Higher Costs Appeal to Voters

Posted: 27 Jun 2016

See all articles by J. R. Clark

J. R. Clark

The University of Tennessee at Chattanooga

Dwight Lee

University of Georgia - C. Herman and Mary Virginia Terry College of Business - Department of Economics

Date Written: June 27, 2016

Abstract

The logic of expressive voting implies that some will find voting for a government policy more appealing the more costly it is. This result is consistent with polling results on public opinion and government spending and expands on the ability of rational voter ignorance and apathy to explain the latitude politicians have to ignore the cost they impose on tax payers without losing votes. The appeal of higher costs to voters makes it easier for organized-interest groups to exploit the good intentions of voters by capturing private advantage by sabotaging the hopes upon which those good intentions are based. The appeal higher costs have for some voters also suggests another way bootleggers can benefit from the moral cover Baptists provide for their rent-seeking activities. We also point out that expressive voting implies that there is no reason for believing that the special-interest activity that sabotages the moral intentions of voters are in general any less moral than morally-motivated voters.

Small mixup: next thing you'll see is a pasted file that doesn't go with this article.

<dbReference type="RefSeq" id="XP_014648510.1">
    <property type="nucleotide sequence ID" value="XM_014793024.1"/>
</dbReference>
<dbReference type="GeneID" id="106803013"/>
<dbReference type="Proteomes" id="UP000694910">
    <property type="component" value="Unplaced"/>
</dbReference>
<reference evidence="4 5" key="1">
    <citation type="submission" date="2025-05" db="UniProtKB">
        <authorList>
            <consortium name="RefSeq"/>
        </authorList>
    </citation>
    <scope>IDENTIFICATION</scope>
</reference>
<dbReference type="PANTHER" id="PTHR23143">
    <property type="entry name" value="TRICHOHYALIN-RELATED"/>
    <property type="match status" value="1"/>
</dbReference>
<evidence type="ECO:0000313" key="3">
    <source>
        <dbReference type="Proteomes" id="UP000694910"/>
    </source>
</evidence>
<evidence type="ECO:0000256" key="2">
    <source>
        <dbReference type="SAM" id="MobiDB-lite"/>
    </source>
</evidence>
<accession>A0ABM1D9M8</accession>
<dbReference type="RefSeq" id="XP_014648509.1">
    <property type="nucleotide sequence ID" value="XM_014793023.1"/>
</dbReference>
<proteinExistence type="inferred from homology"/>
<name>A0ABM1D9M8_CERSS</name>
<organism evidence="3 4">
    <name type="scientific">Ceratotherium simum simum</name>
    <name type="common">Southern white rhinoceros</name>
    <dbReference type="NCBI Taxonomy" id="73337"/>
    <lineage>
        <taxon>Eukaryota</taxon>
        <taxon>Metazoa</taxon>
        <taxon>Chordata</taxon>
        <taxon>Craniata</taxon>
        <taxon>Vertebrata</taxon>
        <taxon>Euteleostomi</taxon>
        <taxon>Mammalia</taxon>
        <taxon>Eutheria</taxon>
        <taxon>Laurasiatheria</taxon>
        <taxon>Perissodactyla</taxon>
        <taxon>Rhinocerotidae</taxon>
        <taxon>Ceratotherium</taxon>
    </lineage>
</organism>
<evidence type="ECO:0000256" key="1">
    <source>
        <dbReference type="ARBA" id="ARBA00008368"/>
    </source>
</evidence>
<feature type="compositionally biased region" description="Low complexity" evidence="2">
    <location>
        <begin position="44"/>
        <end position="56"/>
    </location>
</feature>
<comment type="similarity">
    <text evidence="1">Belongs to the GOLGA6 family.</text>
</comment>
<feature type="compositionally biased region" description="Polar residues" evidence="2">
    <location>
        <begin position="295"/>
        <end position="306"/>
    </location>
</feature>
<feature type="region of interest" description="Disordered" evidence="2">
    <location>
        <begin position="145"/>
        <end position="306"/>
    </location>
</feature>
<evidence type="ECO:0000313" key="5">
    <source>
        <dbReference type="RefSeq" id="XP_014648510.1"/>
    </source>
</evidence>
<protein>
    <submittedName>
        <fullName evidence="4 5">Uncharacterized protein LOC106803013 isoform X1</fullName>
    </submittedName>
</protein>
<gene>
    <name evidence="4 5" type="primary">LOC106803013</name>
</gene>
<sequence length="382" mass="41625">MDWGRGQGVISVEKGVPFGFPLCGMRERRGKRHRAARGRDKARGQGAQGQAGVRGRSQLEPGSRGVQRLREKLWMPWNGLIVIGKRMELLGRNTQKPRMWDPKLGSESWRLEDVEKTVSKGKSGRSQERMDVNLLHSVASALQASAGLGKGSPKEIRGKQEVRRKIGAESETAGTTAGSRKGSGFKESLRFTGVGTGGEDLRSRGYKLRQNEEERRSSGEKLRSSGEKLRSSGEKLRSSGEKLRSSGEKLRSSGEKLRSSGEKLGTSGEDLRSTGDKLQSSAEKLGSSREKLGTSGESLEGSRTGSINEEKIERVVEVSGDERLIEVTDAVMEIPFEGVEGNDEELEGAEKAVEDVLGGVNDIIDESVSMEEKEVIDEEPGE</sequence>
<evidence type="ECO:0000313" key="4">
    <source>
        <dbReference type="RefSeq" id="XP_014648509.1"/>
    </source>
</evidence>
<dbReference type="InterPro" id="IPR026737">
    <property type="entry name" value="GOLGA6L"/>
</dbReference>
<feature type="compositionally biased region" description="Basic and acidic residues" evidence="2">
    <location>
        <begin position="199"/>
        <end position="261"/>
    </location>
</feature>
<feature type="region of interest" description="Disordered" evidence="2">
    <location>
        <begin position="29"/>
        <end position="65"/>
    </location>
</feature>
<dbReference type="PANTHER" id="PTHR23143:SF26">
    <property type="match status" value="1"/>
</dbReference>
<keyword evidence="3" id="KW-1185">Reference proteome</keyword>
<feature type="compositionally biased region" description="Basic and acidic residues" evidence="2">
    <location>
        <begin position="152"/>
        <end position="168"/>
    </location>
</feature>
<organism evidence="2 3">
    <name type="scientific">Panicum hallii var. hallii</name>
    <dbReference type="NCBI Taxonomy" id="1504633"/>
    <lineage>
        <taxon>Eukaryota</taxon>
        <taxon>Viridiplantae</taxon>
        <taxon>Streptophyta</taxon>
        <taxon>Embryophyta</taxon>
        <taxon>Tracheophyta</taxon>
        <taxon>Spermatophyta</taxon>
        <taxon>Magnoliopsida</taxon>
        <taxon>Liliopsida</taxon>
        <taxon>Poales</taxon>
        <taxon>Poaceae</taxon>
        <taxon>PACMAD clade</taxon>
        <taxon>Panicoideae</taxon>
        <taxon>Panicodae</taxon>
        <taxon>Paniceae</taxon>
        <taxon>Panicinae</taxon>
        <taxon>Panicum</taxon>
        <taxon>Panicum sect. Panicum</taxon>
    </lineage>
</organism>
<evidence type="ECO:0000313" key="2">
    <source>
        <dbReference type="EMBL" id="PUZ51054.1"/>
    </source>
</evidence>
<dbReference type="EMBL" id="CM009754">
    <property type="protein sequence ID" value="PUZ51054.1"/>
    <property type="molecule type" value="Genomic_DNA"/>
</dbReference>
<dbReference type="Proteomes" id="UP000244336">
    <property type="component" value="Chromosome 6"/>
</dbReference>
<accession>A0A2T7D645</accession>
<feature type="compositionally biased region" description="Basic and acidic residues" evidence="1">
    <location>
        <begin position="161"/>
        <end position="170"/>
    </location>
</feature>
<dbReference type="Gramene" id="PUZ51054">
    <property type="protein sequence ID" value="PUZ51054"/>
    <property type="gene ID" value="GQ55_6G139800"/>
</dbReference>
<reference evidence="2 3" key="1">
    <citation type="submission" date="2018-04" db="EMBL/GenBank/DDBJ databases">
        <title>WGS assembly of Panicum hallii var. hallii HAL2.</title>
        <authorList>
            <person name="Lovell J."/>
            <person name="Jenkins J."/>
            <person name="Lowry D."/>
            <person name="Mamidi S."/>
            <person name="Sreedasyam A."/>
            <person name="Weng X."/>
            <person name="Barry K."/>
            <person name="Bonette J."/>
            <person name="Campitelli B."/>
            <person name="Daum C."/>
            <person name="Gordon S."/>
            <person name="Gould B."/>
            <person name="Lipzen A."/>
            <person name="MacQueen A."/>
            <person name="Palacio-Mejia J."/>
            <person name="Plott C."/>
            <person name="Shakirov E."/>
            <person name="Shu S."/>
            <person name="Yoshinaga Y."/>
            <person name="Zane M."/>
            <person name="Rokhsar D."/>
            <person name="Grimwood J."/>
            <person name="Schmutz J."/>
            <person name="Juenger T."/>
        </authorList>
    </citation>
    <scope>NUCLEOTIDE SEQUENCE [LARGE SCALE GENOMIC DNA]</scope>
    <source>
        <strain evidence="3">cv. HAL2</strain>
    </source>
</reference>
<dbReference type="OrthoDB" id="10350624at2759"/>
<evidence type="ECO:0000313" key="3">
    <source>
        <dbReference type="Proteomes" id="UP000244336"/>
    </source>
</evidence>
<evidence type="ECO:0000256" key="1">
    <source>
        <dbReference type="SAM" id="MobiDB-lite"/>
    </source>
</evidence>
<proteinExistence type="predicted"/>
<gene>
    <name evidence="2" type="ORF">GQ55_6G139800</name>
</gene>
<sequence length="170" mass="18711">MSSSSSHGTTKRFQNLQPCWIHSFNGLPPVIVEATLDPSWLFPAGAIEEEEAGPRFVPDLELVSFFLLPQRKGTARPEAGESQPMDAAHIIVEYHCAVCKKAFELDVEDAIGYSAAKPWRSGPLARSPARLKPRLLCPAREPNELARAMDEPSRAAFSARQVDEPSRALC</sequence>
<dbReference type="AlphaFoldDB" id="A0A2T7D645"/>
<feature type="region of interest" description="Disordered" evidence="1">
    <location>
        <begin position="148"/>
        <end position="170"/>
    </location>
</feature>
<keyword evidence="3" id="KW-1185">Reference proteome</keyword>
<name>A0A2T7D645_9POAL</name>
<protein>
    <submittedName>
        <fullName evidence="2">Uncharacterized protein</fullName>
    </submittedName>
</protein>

Keywords: Expressive voting, rational voter ignorance, rational voter apathy, Baptists, bootleggers, rent seeking

JEL Classification: D72

Suggested Citation

Clark, Jeff R. and Lee, Dwight, Higher Costs Appeal to Voters (June 27, 2016). Public Choice, Vol. 167, No. 1, 2016. Available at SSRN: https://ssrn.com/abstract=2801227

Jeff R. Clark (Contact Author)

The University of Tennessee at Chattanooga ( email )

Department of Economics
Suite 313 Fletcher Hall
Chattanooga, TN 37403-2598
United States

Dwight Lee

University of Georgia - C. Herman and Mary Virginia Terry College of Business - Department of Economics ( email )

Athens, GA 30602-6254
United States

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